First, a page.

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  • Alexander Smith

I love drinking old wine!

A couple of weeks ago, I was fortunate enough to drink some older Bordeaux wines and it reminded me how much I enjoy drinking older wines. To be honest I enjoy drinking wines when they are at their peak, even if this is not always possible. This might occur after 1,5,20 or even 50 years. However, for over 98% of the wines available on the market, most are meant for immediate consumption. So how do you determine when to drink that special bottle of wine?


A couple of Bordeaux classics

This is a very vague question and one which is challenging to answer. Most consumers will buy that special bottle to age to celebrate a wedding anniversary, birth of a new born or for another special occasion. These wines will be kept in non-optimal conditions, with variation in temperature and humidity, and were probably purchased due to the love of a wine and not necessarily due to its ageing potential. The day arrives, that special day, the one you have been waiting 25 years for, you open the bottle in hope of greatness and your heart sinks. That special bottle has faded and is no longer a reminder of the greatness it once was. I have heard this story more often than I imagine.


So how can some wines age and others not? Take a wine which is produced in bulk, high yield, no oak, machined harvest, little skin contact and costs $10/ bottle. Is this meant to age? Probably not, and was made for immediate consumption. On the other hand those wines which have been produced using hand selected quality grapes, certain skin contact, careful oak management with good acidity and tannins have the ingredients to age. Ageing allows all of the components to properly integrate and for the wine to show at its peak a perfect balance. Ageing improves the harmony which occurs between the fruit, tannin, acidity and allows for further development of secondary and possible tertiary flavours, such as stewed, baked and dried fruit along with more earthy and spice compositions. Certain wines actually do require ageing to hit their 'sweet spot' and when young, these wines might be too aggressive and even feel unbalanced due to the lack of harmony between the different compositions of the wine.


These regions are examples of wines which absolutely require ageing in bottle:

- Barolo and Barbaresco - The Nebbiolo grape is high in both acidity and tannin, and hence these wines are certainly aggressive when younger, hence age in bottle will help to soften these wines. 10-30 years of ageing is required.

- Bordeaux - Cabernet and Merlot tend to have a higher level of tannins, and hence time is required to soften these tannins and a better balance between the fruit and oak. 8-30 years of ageing is required.

- Burgundy - It is often said that drinking Burgundy young should be a criminal offence since you are only extracting 10% of the full potential of the wine. This is often true for those 1er Cru and Grand Cru wines, which can age spectacularly for 20+ years.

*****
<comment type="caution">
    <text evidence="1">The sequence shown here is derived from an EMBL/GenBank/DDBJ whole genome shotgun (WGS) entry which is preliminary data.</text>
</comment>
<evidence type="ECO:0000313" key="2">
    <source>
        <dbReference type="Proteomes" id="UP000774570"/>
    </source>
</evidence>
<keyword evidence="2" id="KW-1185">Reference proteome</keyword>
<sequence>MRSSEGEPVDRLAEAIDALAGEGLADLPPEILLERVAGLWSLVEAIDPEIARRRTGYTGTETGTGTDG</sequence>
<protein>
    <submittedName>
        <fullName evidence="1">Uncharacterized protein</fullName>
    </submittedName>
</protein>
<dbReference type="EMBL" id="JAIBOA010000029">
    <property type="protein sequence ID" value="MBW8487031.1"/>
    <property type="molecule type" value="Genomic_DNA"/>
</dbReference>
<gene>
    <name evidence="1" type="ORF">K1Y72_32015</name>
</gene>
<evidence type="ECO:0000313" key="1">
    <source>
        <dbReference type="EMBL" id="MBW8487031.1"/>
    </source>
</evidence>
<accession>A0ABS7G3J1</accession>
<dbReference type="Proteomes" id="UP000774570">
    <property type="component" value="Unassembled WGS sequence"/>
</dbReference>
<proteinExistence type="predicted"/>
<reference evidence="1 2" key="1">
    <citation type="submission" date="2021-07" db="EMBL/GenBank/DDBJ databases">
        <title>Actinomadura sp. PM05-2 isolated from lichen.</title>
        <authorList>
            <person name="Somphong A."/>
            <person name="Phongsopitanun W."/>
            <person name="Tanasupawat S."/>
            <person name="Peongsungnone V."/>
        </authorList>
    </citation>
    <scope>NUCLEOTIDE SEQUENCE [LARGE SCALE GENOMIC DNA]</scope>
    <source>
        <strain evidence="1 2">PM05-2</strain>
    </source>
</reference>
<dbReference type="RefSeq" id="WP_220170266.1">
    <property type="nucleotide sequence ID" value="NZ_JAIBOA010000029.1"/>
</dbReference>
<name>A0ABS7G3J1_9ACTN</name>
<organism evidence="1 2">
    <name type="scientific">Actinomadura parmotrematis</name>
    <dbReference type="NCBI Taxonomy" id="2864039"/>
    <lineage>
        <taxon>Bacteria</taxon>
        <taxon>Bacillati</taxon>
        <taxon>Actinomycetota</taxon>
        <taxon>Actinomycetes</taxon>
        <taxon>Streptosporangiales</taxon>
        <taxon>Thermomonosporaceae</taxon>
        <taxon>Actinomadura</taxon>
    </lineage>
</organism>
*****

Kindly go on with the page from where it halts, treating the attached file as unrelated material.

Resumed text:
These wines are examples where no time in bottle is required prior to enjoying:

- Fruity whites - You want to keep those fruity flavours and that zippiness which makes these wines so unique. E.g New Zealand Sauvignon Blanc, Muscadet, Torrontés and Vinho Verde.

- Sub $20 bottles of wine - This is rather generic and of course there are exceptions, but in general cheaper quality bottles of wines are made for immediate consumption.


There is certainly exceptions to this rule and you can find $30 bottles that will last for 20 years, or bottles at a $100 which should be consumed straight away!


A special note for Vintage Port. I tasted through the 2016s 18 months ago and even though I was able to determine their quality level at that time, they were certainly difficult to fully appreciate. These wines can age for decades and even this wonderful 1994 Dow's Vintage Port had a lot of life left in it.


Review on some older wines which I recently tasted:


Château Clinet 1996 - 93 points

I am always asked 'the wine' which lit the fire for me. Well, it is between this and the 2011 Insignia. Either way, this wine was absolutely wonderful this evening. The nose showed plenty of black cherries, plums slightly on the maturing side, with savoury herbs, truffles and wild mushrooms. The palate was soft, round and alluring with elegant plush maturing black fruit, thyme, black pepper, mushrooms and fresh earth. The tannins are finely integrated into the wine, yet the acidity is still present and shows possible further development. This wine is still standing strong and still has a few years left in it. The finish was elegant and this wine highlights the uniqueness of 'Clinet'. An absolute pleasure to drink.


Château Beausejour (Duffau Lagarrosse) 2000 - 93 points

Drinking next to the Clinet 1996 and clearly this has more structure. This has floral aromas along with liquorice, dark fruit, spice and black pepper. The palate was structured, rich and full with dark black cherries, plums along with pepper, anise, fresh herbs and spice. the finish was more elegant and straight compared to the Clinet, yet I scored them both the same. This still has time to go!


Dow's Vintage Port 1994 - 94 points

I am always impressed by how Vintage Port tastes after close to 25 years of ageing. There is so much freshness to this along with the classic black fruit, cassis, chocolate, smoke, liquorice, dense palate the structure is amazing along with a fine finish. Everything is coming together yet I know this can still keep going another 20 years without a sweat. Wow!

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